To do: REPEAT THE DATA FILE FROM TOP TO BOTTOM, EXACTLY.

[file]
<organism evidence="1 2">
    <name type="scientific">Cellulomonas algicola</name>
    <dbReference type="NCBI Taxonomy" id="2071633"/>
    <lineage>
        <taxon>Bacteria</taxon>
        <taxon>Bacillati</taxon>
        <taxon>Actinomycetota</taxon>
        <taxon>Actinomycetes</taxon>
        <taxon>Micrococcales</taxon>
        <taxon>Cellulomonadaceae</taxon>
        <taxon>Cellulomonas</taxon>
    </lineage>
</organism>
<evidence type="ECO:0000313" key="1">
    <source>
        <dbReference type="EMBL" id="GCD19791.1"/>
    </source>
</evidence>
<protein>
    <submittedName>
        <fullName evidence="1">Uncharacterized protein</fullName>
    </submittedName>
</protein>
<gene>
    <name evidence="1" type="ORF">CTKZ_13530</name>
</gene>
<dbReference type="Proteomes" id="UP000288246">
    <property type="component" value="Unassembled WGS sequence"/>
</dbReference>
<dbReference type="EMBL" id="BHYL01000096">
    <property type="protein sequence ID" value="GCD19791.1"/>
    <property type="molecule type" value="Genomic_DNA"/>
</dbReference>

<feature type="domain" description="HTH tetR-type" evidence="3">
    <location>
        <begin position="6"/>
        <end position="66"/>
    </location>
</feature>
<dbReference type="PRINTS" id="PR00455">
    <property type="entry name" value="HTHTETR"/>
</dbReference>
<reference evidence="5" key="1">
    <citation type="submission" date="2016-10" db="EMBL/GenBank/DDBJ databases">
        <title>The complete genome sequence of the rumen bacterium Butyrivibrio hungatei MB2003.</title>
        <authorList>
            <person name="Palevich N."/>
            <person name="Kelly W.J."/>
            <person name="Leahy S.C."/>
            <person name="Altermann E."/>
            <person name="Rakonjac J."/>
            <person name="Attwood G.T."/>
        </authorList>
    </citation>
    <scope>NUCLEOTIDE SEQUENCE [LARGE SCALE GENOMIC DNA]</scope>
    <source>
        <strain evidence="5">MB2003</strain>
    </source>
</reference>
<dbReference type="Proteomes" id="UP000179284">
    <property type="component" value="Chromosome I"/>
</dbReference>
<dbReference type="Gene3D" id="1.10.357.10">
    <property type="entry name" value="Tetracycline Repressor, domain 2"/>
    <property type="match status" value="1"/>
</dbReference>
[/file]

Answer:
<organism evidence="1 2">
    <name type="scientific">Cellulomonas algicola</name>
    <dbReference type="NCBI Taxonomy" id="2071633"/>
    <lineage>
        <taxon>Bacteria</taxon>
        <taxon>Bacillati</taxon>
        <taxon>Actinomycetota</taxon>
        <taxon>Actinomycetes</taxon>
        <taxon>Micrococcales</taxon>
        <taxon>Cellulomonadaceae</taxon>
        <taxon>Cellulomonas</taxon>
    </lineage>
</organism>
<evidence type="ECO:0000313" key="1">
    <source>
        <dbReference type="EMBL" id="GCD19791.1"/>
    </source>
</evidence>
<protein>
    <submittedName>
        <fullName evidence="1">Uncharacterized protein</fullName>
    </submittedName>
</protein>
<gene>
    <name evidence="1" type="ORF">CTKZ_13530</name>
</gene>
<dbReference type="Proteomes" id="UP000288246">
    <property type="component" value="Unassembled WGS sequence"/>
</dbReference>
<dbReference type="EMBL" id="BHYL01000096">
    <property type="protein sequence ID" value="GCD19791.1"/>
    <property type="molecule type" value="Genomic_DNA"/>
</dbReference>

<feature type="domain" description="HTH tetR-type" evidence="3">
    <location>
        <begin position="6"/>
        <end position="66"/>
    </location>
</feature>
<dbReference type="PRINTS" id="PR00455">
    <property type="entry name" value="HTHTETR"/>
</dbReference>
<reference evidence="5" key="1">
    <citation type="submission" date="2016-10" db="EMBL/GenBank/DDBJ databases">
        <title>The complete genome sequence of the rumen bacterium Butyrivibrio hungatei MB2003.</title>
        <authorList>
            <person name="Palevich N."/>
            <person name="Kelly W.J."/>
            <person name="Leahy S.C."/>
            <person name="Altermann E."/>
            <person name="Rakonjac J."/>
            <person name="Attwood G.T."/>
        </authorList>
    </citation>
    <scope>NUCLEOTIDE SEQUENCE [LARGE SCALE GENOMIC DNA]</scope>
    <source>
        <strain evidence="5">MB2003</strain>
    </source>
</reference>
<dbReference type="Proteomes" id="UP000179284">
    <property type="component" value="Chromosome I"/>
</dbReference>
<dbReference type="Gene3D" id="1.10.357.10">
    <property type="entry name" value="Tetracycline Repressor, domain 2"/>
    <property type="match status" value="1"/>
</dbReference>